(Don’t read this if you haven’t seen the movie, because it contains spoilers.)
Gangs of rail-thin children run from a club-wielding policeman, a satellite view of a maze of tin-roofed shacks extends for miles, children climb mountains of trash scavenging for anything they can sell. Acres of plastic bags, garbage and broken junk from their own upper classes and the first world. Slumdog Millionaire ups the ante of dramatized assaults on children, but the incidental scenes of daily life, with all those anonymous child extras, recalls the old saying ‘poverty is violence’.
Slumdog Millionaire is not a feel-good movie, but it’s too simple to call it ‘poverty porn’. It seems to me like a slick blend of reality and movie cliche, with the reality so heavy and compelling that it gives the film more credibility than it deserves. I sat in the Avon theater, overstuffed from an eating binge, and I saw skinny, hungry children running and laughing. An abstraction is now real to me in a way I can’t undo, and I’m glad for it, though it causes me discomfort.
There’s nothing on the net about the Mumbai children who played the small roles except for two of them who supposedly have a trust fund they can access when they finish school. One of the adult professional actors, Anil Kapoor, who plays a nasty talk-show host, has donated his fee for the movie to Plan India, a children’s charity–
“I think it is the good wishes and blessings of the children that were instrumental in the success of the film.” The actor staunchly defends the film, that has been criticised in certain sections for portraying the dark underbelly of Mumbai– dirty slums and poverty.
There’s plenty of footage of real people living without enough food, clean water, privacy or safety, but like the dog that didn’t bark, something is missing. When the three main characters, brothers Jamal and Salim, and a little girl named Latika are orphaned in a religious attack there is no adult anywhere who shows them mercy. No one from their mosque, no teacher from their school, no surviving kin. They live picking trash, until they are lured into a camp of abandoned children run by traffickers.
This leads to a film depiction of violence against a child that is so graphic and shocking that I won’t describe it here. I’ll only say that director Danny Boyle has raised the bar. When the movie was shown to an audience of slum children in Mumbai, that scene made them gasp. They said that they were sure such things happened, but not in their neighborhood.
Vikas Swarup, the author of the novel that inspired the movie, admitted that he was going for dramatic effect.
“This isn’t social critique,” he objects. “It’s a novel written by someone who uses what he finds to tell a story… It may be an urban myth, but it’s useful to my story.”
Violence in a novel is created in the reader’s mind by words on a page. Violence in cinema isn’t mediated that way. It goes straight to the primitive brain that doesn’t know real from fake and sets the heart racing. It’s a powerful stimulant. It works that way in Shakespeare and in slasher movies.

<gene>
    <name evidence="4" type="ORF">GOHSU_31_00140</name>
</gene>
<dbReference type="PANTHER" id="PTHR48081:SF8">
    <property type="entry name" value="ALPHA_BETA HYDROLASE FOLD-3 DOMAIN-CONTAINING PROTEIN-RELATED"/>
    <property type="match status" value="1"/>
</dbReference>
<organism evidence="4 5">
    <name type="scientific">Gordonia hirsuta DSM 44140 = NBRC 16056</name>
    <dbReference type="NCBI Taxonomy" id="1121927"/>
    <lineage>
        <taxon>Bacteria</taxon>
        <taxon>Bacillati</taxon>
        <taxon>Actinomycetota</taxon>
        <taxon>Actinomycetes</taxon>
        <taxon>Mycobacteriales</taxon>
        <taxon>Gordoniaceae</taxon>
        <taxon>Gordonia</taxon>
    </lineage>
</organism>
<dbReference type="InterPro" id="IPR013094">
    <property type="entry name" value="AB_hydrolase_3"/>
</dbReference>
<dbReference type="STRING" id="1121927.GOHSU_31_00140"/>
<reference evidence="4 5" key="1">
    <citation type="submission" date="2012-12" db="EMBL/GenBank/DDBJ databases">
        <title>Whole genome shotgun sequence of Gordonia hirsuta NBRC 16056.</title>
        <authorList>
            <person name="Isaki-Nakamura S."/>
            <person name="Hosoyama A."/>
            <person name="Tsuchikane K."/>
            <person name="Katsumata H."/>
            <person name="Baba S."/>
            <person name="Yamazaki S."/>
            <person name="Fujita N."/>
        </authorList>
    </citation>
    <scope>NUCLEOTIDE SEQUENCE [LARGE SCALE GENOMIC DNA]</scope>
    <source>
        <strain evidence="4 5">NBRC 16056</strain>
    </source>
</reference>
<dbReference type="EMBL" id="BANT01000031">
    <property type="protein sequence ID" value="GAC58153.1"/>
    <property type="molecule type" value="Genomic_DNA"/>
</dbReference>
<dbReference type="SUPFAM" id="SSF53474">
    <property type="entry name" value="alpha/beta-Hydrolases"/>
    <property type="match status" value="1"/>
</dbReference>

Raising the bar of child abuse has an interesting effect on the viewer’s experience of ‘Slumdog’. When the child Latika, flat chested and baby faced, is abducted by criminals who will force her into prostitution, you think, ‘hey, it could be worse. At least they didn’t do to her what they did to that poor little boy.’ When teenage Salim murders one of the bad guys, you just wonder what took him so long. When the adult Jamal is tortured by corrupt police you figure he’s probably used to it, and actually he looks just fine the next day, without a mark on him.
It kind of feeds into the general heartlessness of the movie. The child extras bring so much real warmth on screen that it’s awhile before you notice that the dog didn’t bark. But this movie shows an India that is without any expression of justice or mercy. Every authority is corrupt and sadistic. No Indian adult shows any interest in the orphans except to beat them or horribly exploit them. The only people who object to this mistreatment are American tourists, and they come off as saps. Salim, the older brother, repeatedly betrays Jamal, and can only redeem himself by dying. The pure relationship is the romantic love between Jamal and Latika. This love can’t prevail unless Jamal becomes rich. The dog that didn’t bark is the lack of any depiction of poor people helping one another to survive.
Danny Boyle was interviewed on NPR and remarked on the organization and resourcefulness of the Mumbai slum-dwellers. If there is such a thing as a universal human nature, then mutual aid is as necessary to survival as food and water. Poor people especially need to look to relationships, because they can’t buy their way out of every problem. That’s the heart that is missing from this movie. Where the dead brother and all the collateral abused children are forgotten in the final screen kiss, there’s lots of money and everyone is dancing.